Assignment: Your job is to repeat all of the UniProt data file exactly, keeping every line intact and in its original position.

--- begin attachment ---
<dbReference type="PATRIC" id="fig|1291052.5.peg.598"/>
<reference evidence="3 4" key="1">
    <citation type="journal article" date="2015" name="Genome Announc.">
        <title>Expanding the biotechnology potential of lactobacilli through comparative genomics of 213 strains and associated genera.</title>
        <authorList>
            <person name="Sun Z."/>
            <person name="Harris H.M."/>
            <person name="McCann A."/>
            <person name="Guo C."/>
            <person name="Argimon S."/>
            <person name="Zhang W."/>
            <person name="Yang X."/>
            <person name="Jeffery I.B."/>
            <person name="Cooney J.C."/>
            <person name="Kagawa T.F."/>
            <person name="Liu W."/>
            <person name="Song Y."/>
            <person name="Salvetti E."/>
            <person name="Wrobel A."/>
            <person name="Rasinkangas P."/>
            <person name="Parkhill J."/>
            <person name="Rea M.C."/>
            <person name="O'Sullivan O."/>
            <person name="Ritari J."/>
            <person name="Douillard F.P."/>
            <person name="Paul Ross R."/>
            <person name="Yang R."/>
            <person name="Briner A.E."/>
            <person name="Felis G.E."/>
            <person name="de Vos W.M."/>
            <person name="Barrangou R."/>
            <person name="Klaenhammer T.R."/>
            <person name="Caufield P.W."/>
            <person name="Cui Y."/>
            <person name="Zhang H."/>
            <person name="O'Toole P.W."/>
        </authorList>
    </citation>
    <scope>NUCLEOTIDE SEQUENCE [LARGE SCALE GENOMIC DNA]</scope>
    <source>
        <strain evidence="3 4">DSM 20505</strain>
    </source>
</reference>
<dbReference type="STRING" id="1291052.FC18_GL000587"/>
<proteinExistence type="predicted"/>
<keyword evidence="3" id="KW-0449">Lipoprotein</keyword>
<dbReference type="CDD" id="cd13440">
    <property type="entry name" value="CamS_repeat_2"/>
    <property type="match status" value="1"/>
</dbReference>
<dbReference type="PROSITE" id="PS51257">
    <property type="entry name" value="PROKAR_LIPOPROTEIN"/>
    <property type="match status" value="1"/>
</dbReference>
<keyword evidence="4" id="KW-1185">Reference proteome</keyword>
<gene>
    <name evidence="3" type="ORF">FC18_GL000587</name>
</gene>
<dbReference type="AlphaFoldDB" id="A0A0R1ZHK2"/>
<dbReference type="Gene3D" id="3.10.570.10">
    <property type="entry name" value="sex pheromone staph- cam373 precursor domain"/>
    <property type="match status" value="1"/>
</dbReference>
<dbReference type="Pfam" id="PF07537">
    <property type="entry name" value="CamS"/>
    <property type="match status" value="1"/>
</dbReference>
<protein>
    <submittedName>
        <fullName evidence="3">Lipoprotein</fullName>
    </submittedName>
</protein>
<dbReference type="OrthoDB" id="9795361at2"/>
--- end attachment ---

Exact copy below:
<dbReference type="PATRIC" id="fig|1291052.5.peg.598"/>
<reference evidence="3 4" key="1">
    <citation type="journal article" date="2015" name="Genome Announc.">
        <title>Expanding the biotechnology potential of lactobacilli through comparative genomics of 213 strains and associated genera.</title>
        <authorList>
            <person name="Sun Z."/>
            <person name="Harris H.M."/>
            <person name="McCann A."/>
            <person name="Guo C."/>
            <person name="Argimon S."/>
            <person name="Zhang W."/>
            <person name="Yang X."/>
            <person name="Jeffery I.B."/>
            <person name="Cooney J.C."/>
            <person name="Kagawa T.F."/>
            <person name="Liu W."/>
            <person name="Song Y."/>
            <person name="Salvetti E."/>
            <person name="Wrobel A."/>
            <person name="Rasinkangas P."/>
            <person name="Parkhill J."/>
            <person name="Rea M.C."/>
            <person name="O'Sullivan O."/>
            <person name="Ritari J."/>
            <person name="Douillard F.P."/>
            <person name="Paul Ross R."/>
            <person name="Yang R."/>
            <person name="Briner A.E."/>
            <person name="Felis G.E."/>
            <person name="de Vos W.M."/>
            <person name="Barrangou R."/>
            <person name="Klaenhammer T.R."/>
            <person name="Caufield P.W."/>
            <person name="Cui Y."/>
            <person name="Zhang H."/>
            <person name="O'Toole P.W."/>
        </authorList>
    </citation>
    <scope>NUCLEOTIDE SEQUENCE [LARGE SCALE GENOMIC DNA]</scope>
    <source>
        <strain evidence="3 4">DSM 20505</strain>
    </source>
</reference>
<dbReference type="STRING" id="1291052.FC18_GL000587"/>
<proteinExistence type="predicted"/>
<keyword evidence="3" id="KW-0449">Lipoprotein</keyword>
<dbReference type="CDD" id="cd13440">
    <property type="entry name" value="CamS_repeat_2"/>
    <property type="match status" value="1"/>
</dbReference>
<dbReference type="PROSITE" id="PS51257">
    <property type="entry name" value="PROKAR_LIPOPROTEIN"/>
    <property type="match status" value="1"/>
</dbReference>
<keyword evidence="4" id="KW-1185">Reference proteome</keyword>
<gene>
    <name evidence="3" type="ORF">FC18_GL000587</name>
</gene>
<dbReference type="AlphaFoldDB" id="A0A0R1ZHK2"/>
<dbReference type="Gene3D" id="3.10.570.10">
    <property type="entry name" value="sex pheromone staph- cam373 precursor domain"/>
    <property type="match status" value="1"/>
</dbReference>
<dbReference type="Pfam" id="PF07537">
    <property type="entry name" value="CamS"/>
    <property type="match status" value="1"/>
</dbReference>
<protein>
    <submittedName>
        <fullName evidence="3">Lipoprotein</fullName>
    </submittedName>
</protein>
<dbReference type="OrthoDB" id="9795361at2"/>